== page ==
Ray continued to find wonder in the music of the movies and particularly loved Jerry Goldsmith’s valiant score for The Wind and The Lion. His affection for Goldsmith’s exhilarating musical themes for the romantic Sean Connery adventure film inspired his own work, and he proudly acknowledged his debt to the composer’s symphonic poetry in creating Now And Forever: Somewhere A Band Is Playing, published by William Morrow Company in 2007.

Jerry Goldsmith

I published my own tribute to Jerry Goldsmith and his music for another epic score, First Knight, in June, 2011, at Film Music Review, and discussed Ray’s love for that earlier Goldsmith music. I sent the article to Ray’s beloved daughter, Alexandra (Zee) shortly after its online publication. I think that one of the greatest thrills of my life, perhaps, was when Zee took my work along with her during a trip to her dad’s home a few weeks later, and read it to him. She wrote me that he smiled from ear to ear and offered his own enthusiastic comments as she read him my words about the Goldsmith music. 

Several weeks later I received a small parcel from Ray in the mail. On the face of the large white envelope were two postage stamps honoring Edgar Allan Poe.

Next to the stamps, Ray had drawn an arrow pointing toward Poe, and written in big letters “My Pa.”

Inside the envelope were a photograph of Ray standing next to a painting of Poe, along with a handwritten note which read…

Steve:

Thanks for “Mickey” (Miklos Rozsa)
4E (Forry Ackerman)
Xmas
& ME!

Love,
Ray

I got to see Ray a couple of more times, and those visits were the most wonderful love fests that I could have imagined. After the death of his lifelong friend friend Forry Ackerman, I sent Ray my Rondo-nominated tribute to my own forty-seven year friendship with Uncle Forry and, as I sat at his side, Ray said “I owe him everything.” I visited Ray shortly after his ninetieth birthday in late August, 2010. He was busily involved in numerous tributes, interviews and appearances honoring his birthday, but he told Zee to please somehow fit me into his schedule…and so I traveled with my little brother Erwin to Ray’s house to spend a loving hour at his feet. It was difficult for him to speak due to ill health, but he was obviously happy to see us and felt invigorated by our visit. I continued to feel astonished that this world renowned literary figure, this giant of a writer, was still living within the confines of the very same humble home he’d shared with an unsuspecting, quiet residential neighborhood for some fifty years. When I asked him about it, he told me that he’d raised his family and enjoyed much of his fame and success in his beloved house. Why would he ever wish to leave it?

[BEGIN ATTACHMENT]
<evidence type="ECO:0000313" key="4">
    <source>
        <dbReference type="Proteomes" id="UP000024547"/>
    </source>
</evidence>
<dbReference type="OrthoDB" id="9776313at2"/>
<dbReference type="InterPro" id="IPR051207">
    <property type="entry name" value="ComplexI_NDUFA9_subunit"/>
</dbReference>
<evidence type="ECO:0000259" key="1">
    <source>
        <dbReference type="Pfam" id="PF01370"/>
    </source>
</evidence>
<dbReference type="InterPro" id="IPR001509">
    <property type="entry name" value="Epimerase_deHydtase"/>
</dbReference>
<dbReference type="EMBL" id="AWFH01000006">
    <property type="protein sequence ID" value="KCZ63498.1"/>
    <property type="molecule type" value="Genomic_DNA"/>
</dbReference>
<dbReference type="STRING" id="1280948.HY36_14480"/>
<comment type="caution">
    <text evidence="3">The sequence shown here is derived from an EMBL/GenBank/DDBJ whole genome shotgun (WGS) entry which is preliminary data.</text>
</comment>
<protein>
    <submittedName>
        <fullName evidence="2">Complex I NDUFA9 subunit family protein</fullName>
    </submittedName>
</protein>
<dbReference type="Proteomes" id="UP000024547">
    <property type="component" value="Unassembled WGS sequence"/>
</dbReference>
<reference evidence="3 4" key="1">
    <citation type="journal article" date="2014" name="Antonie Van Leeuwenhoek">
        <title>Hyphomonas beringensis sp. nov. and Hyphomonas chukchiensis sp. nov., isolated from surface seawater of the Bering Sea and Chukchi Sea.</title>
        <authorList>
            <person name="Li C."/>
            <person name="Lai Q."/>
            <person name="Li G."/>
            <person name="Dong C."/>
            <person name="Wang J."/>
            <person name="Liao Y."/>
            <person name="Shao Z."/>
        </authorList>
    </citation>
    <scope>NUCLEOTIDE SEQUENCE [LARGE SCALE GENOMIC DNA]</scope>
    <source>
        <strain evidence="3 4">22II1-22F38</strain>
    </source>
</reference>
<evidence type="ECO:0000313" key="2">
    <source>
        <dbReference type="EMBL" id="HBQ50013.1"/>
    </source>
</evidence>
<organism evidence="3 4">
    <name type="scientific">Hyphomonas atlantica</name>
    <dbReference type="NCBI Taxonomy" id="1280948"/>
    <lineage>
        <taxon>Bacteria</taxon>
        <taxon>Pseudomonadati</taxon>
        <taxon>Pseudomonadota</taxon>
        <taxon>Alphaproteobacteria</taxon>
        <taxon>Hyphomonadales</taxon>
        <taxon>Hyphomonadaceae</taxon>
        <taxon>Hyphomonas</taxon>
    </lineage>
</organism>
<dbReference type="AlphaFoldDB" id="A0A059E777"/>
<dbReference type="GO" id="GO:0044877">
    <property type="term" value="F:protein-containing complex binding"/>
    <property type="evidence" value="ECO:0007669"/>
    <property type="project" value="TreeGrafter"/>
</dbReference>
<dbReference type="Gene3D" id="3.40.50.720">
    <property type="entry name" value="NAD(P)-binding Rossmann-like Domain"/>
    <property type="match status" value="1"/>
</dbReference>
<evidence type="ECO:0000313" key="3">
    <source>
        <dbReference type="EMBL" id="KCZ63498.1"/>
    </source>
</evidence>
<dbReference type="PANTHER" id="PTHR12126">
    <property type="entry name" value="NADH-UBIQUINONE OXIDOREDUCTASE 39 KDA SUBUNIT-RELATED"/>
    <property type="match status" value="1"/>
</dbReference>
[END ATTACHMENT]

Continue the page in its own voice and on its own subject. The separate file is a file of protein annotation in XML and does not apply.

In January, 2010, I discovered that my own health had been dramatically failing and that I would need major open heart surgery quite soon if I were to survive. In mid February of that year we scheduled surgery for a few weeks hence. I wrote Ray of my impending procedure, and he playfully instructed Zee to write me of the poetic irony of my requiring heart surgery right around Valentine’s Day. He further instructed her to tell me that he would not allow me to die. Who was I to contradict Ray Bradbury?

I was able to visit Ray one more time during the closing days of August, 2011. Once again, the demands on his time had become nearly impossible, as the world around him was beginning to understand and respect the significance and singular importance of the solitary inspiration who had so profoundly influenced the better part of their lives. Once again, Ray grew excited at the prospect of my impending visit and asked Zee to please arrange his schedule so that he might find time to see me. When Zee wrote me that “Dad” was excited about seeing me during my visit to Los Angeles, I humbly pondered the reasons why Ray Bradbury…this living legend…would grow excited over seeing me, of all people. I think the reason for his enthusiasm had little to do with me personally. It was just that Ray had never truly grown up. He was still the eternal innocent…still the little boy possessed of childlike awe and wonder who was eager to stop time and simply visit with an old “pal.”